textOn June 7, 2017, the Canadian government announced that it is suspending indefinitely the private right of action provided for by Canada’s Anti-Spam Legislation (“CASL”), which sets forth the country’s regime of disclosures, consent, and unsubscribe requirements for commercial electronic messages and installation of computer programs, which we discuss here.

CASL came into effect in 2014, but its provisions that allow persons alleging they were affected by acts or omissions in violation of the statute to file suit against putative violators were not to take effect until July 1, 2017. However, the Canadian government decided to suspend these provisions in light of concerns raised by businesses, charities, and the non-profit sector. These concerns were significant given that violations found in private suits allow for recovery of actual damages and up to $1 million per day in penalties (though this portion of the damages may be lower, depending on the CASL provisions violated). The suspension is indefinite, as the Canadian government plans to ask a parliamentary committee to review the legislation.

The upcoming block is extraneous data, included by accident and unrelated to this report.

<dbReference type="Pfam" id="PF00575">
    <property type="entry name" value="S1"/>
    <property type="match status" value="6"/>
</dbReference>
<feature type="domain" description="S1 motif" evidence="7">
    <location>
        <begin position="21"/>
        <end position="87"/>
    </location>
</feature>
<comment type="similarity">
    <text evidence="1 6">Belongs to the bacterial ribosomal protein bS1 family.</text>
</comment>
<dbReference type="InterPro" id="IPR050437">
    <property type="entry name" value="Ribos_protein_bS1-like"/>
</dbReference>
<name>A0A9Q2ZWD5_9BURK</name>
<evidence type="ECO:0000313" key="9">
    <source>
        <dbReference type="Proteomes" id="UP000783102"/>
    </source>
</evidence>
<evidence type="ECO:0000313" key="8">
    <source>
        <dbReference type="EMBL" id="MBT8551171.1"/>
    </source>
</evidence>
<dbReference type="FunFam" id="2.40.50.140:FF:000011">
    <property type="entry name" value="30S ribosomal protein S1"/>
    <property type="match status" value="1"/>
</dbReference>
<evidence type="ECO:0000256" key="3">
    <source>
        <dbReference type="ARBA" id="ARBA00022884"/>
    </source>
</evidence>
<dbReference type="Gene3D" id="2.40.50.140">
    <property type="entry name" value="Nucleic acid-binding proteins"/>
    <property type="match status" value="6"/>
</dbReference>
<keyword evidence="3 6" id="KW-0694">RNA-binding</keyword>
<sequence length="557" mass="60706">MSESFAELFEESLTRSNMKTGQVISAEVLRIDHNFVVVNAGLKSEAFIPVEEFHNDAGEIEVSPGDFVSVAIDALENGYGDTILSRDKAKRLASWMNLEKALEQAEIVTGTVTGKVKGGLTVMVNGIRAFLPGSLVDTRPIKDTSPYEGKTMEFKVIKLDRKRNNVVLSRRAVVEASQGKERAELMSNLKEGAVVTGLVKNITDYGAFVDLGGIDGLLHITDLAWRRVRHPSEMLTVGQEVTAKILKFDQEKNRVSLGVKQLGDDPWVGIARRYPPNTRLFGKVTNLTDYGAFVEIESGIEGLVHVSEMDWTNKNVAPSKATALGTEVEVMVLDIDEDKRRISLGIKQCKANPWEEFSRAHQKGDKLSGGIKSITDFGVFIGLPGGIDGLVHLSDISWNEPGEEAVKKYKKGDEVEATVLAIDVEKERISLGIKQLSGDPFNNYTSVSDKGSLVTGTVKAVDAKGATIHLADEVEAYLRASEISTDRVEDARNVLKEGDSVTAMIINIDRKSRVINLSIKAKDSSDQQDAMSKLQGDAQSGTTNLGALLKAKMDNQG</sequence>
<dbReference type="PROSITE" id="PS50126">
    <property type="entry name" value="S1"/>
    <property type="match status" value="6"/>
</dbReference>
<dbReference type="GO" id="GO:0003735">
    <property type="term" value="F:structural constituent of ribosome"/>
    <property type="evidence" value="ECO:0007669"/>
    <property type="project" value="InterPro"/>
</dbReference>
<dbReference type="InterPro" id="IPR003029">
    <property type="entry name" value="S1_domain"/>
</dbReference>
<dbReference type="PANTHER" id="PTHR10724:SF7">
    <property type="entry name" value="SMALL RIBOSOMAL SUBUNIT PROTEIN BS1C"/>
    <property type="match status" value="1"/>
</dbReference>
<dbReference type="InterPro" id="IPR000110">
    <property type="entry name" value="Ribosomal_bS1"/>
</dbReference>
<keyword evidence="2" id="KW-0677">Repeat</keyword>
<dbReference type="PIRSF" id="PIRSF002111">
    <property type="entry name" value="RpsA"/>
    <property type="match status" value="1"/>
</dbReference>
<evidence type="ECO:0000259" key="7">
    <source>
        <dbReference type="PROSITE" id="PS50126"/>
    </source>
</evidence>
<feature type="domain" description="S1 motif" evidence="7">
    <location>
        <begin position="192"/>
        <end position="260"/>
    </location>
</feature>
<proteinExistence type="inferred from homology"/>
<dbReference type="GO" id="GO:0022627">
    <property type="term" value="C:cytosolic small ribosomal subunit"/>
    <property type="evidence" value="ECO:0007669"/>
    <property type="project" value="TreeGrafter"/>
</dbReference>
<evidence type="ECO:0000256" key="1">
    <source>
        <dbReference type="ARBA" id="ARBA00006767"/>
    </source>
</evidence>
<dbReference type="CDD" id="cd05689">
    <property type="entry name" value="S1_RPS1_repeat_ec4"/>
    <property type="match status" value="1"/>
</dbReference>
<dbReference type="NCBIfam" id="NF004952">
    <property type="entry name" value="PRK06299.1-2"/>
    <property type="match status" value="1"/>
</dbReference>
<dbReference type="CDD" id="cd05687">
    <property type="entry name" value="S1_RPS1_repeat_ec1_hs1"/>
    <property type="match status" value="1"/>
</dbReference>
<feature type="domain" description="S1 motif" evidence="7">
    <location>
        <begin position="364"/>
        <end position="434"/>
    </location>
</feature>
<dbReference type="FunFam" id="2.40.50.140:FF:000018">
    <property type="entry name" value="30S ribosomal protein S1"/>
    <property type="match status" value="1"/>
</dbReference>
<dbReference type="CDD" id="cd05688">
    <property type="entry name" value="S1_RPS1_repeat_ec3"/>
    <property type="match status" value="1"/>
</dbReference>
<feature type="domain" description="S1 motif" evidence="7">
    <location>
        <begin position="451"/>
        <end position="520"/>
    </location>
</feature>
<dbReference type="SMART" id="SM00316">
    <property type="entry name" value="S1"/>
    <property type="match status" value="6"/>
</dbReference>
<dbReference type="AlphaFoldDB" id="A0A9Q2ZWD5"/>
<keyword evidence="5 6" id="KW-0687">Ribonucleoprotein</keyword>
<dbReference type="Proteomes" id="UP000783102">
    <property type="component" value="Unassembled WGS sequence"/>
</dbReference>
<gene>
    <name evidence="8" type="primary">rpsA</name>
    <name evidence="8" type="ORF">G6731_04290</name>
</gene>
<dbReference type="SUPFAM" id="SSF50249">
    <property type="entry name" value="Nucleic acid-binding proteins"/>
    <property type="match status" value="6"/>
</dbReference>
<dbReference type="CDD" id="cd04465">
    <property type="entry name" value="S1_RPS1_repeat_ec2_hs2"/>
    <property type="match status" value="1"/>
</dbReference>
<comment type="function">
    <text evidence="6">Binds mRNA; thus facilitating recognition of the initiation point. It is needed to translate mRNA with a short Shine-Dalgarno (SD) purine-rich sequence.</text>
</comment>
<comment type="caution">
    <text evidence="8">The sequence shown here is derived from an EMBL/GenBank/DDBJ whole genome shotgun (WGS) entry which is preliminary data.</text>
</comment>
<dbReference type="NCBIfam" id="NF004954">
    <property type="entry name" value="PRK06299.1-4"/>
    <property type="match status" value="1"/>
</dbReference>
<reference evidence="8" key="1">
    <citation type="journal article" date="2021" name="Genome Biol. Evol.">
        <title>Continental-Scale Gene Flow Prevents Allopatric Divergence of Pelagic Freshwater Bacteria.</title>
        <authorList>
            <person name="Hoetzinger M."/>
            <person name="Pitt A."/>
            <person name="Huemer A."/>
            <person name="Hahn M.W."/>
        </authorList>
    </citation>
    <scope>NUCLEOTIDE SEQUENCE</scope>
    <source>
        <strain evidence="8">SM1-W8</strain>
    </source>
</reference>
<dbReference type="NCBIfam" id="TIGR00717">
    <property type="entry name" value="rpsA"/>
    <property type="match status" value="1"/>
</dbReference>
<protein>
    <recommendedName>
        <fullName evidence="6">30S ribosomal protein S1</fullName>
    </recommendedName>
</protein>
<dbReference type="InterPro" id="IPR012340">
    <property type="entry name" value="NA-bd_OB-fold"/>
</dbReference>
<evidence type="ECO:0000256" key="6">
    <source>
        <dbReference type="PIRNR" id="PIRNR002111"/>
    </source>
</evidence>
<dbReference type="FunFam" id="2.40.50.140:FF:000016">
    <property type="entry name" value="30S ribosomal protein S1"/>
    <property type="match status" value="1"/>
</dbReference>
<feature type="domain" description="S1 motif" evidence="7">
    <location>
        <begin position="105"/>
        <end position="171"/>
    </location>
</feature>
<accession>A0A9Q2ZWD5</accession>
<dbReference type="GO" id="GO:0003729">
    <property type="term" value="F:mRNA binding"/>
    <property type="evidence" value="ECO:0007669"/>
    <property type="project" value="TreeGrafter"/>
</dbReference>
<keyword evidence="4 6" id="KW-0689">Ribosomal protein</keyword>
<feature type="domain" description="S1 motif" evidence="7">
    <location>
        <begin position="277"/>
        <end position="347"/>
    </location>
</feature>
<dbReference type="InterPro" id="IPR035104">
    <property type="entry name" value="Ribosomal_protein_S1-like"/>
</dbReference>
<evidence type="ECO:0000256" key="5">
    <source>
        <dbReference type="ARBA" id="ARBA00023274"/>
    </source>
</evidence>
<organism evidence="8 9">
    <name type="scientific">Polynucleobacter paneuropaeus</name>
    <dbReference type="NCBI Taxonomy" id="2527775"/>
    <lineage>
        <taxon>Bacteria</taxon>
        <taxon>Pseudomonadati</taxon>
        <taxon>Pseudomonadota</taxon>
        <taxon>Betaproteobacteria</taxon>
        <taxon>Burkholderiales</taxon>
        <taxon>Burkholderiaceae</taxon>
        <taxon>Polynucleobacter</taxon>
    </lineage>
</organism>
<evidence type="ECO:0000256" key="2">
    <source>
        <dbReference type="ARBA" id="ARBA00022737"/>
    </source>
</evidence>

In the meantime, enforcement of CASL by the government remains intact, and can carry significant penalties. The Canadian Radio-television and Telecommunications Commission (“CRTC”) has been active in its enforcement efforts, through various undertakings, notices of violation, and various impositions of monetary penalties. Suspension of CASL’s private right of action provisions does not implicate any suspension of this enforcement, or any of the substantive provisions already in force.